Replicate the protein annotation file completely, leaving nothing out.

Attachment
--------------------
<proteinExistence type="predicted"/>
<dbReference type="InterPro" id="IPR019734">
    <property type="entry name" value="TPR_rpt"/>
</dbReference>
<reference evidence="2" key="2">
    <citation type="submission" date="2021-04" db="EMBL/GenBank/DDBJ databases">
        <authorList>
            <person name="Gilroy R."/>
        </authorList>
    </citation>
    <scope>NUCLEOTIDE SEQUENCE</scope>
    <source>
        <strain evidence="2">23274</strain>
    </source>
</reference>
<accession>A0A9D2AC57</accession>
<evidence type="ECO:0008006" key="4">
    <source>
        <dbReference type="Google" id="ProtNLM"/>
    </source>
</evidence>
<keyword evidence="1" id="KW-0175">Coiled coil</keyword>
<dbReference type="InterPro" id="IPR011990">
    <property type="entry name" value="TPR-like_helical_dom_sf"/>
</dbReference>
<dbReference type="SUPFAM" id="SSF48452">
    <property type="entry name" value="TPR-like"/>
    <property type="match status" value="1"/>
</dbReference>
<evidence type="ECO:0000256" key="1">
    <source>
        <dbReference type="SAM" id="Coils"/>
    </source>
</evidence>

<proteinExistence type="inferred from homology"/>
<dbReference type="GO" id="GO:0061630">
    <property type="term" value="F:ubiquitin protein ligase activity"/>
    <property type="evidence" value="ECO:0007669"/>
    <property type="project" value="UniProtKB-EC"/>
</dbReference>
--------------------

<proteinExistence type="predicted"/>
<dbReference type="InterPro" id="IPR019734">
    <property type="entry name" value="TPR_rpt"/>
</dbReference>
<reference evidence="2" key="2">
    <citation type="submission" date="2021-04" db="EMBL/GenBank/DDBJ databases">
        <authorList>
            <person name="Gilroy R."/>
        </authorList>
    </citation>
    <scope>NUCLEOTIDE SEQUENCE</scope>
    <source>
        <strain evidence="2">23274</strain>
    </source>
</reference>
<accession>A0A9D2AC57</accession>
<evidence type="ECO:0008006" key="4">
    <source>
        <dbReference type="Google" id="ProtNLM"/>
    </source>
</evidence>
<keyword evidence="1" id="KW-0175">Coiled coil</keyword>
<dbReference type="InterPro" id="IPR011990">
    <property type="entry name" value="TPR-like_helical_dom_sf"/>
</dbReference>
<dbReference type="SUPFAM" id="SSF48452">
    <property type="entry name" value="TPR-like"/>
    <property type="match status" value="1"/>
</dbReference>
<evidence type="ECO:0000256" key="1">
    <source>
        <dbReference type="SAM" id="Coils"/>
    </source>
</evidence>

<proteinExistence type="inferred from homology"/>
<dbReference type="GO" id="GO:0061630">
    <property type="term" value="F:ubiquitin protein ligase activity"/>
    <property type="evidence" value="ECO:0007669"/>
    <property type="project" value="UniProtKB-EC"/>
</dbReference>